It was a hot afternoon and two bird photographers and I were sitting at a terrace bar, enjoying a cool beer.
A woman in her fifties sitting alone at the next table looked at us and said, “Anglais?”
“Sorry?” I asked.
“Oh you are English! I’m glad - I’m not very good at speaking Spanish.”
Anglais? Spanish? I thought, but magnanimously let it pass.
“Are you birdwatchers?”, she inquired.
I suspect it was the Swarovski and Leica binoculars and the Canon digital cameras with huge 500mm lenses that led her to assume we were birders.
“Yes. And bird photographers,” I answered.
“Then perhaps you can tell me what kind of eagle is it that my husband and I regularly see flying over our house?”
“Eagles? Hmm, well, the most common species around is the Short-toed Eagle. White on the undersides.”
“Oh no, these are quite dark looking. But we see them regularly you see, sometimes fifty or more together.”
“Fifty? Then they must be vultures,” I explained.
“Oh no, the end of their wings are upturned, so they aren’t vultures.”
Judging from the vigour of her reply that wasn’t a comma, but rather a full-stop. Still, I couldn’t envisage incorporating her criterion for eagle identification “upturned wings= eagle” into my raptor identification classes.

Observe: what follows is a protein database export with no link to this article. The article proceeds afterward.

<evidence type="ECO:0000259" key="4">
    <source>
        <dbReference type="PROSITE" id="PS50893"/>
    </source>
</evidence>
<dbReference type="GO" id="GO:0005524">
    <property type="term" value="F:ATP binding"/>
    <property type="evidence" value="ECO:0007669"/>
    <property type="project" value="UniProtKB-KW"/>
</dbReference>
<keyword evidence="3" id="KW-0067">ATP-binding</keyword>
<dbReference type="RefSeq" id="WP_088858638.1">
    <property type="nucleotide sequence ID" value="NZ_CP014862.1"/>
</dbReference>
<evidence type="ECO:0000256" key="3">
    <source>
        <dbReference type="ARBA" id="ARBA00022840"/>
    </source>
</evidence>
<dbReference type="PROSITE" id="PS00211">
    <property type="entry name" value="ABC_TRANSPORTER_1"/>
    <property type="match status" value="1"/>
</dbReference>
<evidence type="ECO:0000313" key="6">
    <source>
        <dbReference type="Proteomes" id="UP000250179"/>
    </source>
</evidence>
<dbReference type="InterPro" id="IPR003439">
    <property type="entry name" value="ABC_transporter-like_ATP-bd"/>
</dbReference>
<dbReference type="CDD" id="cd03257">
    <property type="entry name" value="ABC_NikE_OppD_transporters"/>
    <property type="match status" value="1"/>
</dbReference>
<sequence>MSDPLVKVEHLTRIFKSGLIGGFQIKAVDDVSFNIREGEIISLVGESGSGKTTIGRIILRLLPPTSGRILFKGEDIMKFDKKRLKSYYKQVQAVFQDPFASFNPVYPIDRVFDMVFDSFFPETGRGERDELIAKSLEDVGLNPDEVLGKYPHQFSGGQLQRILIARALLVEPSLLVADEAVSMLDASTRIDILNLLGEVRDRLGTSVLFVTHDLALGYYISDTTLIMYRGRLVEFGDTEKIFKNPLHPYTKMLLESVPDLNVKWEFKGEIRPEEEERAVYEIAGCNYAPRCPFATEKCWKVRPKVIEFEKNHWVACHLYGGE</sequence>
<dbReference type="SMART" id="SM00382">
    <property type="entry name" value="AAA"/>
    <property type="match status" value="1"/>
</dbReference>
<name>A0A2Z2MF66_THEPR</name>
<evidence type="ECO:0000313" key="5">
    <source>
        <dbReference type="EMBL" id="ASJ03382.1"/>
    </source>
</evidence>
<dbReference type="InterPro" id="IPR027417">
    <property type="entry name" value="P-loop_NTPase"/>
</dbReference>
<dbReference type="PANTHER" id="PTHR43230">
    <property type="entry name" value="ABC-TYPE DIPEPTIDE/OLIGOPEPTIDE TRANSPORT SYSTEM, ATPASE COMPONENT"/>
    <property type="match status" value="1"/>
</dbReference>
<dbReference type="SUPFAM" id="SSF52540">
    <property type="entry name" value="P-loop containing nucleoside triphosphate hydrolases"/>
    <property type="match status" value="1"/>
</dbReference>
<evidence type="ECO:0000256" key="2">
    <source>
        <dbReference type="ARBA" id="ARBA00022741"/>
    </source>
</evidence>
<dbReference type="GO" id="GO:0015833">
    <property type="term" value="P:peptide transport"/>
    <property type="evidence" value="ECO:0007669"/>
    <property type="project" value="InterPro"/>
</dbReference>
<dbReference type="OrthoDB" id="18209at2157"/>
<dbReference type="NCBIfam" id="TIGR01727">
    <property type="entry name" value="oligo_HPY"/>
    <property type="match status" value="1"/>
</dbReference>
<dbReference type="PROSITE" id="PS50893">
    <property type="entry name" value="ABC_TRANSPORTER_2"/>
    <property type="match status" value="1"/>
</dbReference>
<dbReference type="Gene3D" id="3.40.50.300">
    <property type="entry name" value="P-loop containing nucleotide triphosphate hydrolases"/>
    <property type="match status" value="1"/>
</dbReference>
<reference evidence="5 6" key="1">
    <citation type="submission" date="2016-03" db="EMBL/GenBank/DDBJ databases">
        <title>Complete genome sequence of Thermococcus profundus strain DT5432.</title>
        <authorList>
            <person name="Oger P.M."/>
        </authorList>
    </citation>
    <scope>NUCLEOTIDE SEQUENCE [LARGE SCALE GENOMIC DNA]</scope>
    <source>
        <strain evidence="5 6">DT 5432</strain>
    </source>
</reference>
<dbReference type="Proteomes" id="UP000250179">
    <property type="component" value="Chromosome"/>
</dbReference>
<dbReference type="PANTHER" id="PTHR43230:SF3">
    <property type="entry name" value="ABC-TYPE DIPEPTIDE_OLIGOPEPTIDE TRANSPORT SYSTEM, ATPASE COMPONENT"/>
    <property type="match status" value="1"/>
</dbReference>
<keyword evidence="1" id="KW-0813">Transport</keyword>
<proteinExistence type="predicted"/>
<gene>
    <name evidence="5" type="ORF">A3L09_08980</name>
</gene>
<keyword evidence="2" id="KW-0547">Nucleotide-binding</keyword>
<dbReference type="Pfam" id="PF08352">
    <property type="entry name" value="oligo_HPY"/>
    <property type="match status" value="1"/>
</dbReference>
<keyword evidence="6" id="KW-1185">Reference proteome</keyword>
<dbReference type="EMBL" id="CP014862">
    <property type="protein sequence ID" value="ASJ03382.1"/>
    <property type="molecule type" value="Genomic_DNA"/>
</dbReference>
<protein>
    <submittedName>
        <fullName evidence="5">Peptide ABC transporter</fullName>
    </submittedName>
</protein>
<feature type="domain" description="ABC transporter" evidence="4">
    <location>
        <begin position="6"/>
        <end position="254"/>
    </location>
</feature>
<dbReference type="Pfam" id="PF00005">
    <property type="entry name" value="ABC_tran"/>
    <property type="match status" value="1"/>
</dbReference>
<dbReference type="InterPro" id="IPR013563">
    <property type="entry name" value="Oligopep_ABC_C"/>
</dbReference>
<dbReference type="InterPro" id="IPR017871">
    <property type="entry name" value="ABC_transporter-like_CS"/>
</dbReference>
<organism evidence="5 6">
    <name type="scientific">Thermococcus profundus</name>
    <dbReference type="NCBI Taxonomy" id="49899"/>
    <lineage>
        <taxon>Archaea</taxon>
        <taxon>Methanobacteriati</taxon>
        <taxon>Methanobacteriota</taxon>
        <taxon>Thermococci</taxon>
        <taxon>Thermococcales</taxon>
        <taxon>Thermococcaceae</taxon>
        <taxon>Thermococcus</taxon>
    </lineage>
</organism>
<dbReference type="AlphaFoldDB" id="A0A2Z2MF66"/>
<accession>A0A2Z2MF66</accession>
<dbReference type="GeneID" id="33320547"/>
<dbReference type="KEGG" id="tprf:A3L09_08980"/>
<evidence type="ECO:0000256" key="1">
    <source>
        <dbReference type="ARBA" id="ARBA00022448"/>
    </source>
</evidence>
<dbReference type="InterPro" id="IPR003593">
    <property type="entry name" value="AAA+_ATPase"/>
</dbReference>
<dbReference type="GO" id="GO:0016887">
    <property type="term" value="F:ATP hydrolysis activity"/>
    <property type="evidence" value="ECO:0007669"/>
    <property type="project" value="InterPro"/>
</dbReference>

JM, one of my companions, stepped in “Eagles are solitary birds, you rarely see more than 2 or 3 eagles together. They must be vultures.”
The lady pursed her lips, and shook her head, “No, no, not vultures.”
I shrugged, “If she wants them to be eagles, let them be eagles” I said to JM in a whisper.
But JM’s Swedish soul was stirred. Reason had to prevail, “Madam, this morning we have seen 7 species of raptor, and only one of them was an eagle.”
“Oh no, we know the vultures. These were eagles,” she sentenced, shaking her head.
We looked at each other and the only way forward seemed to be to let matters lie. She had obviously decided that our judgement was not to be trusted. Was it my accent?
We bade her farewell as she got on her bicycle to cycle back home down the road towards Balaguer. Just as a dozen vultures were soaring on a thermal over a nearby hilltop. Sorry, not vultures, eagles …they had upturned wing tips.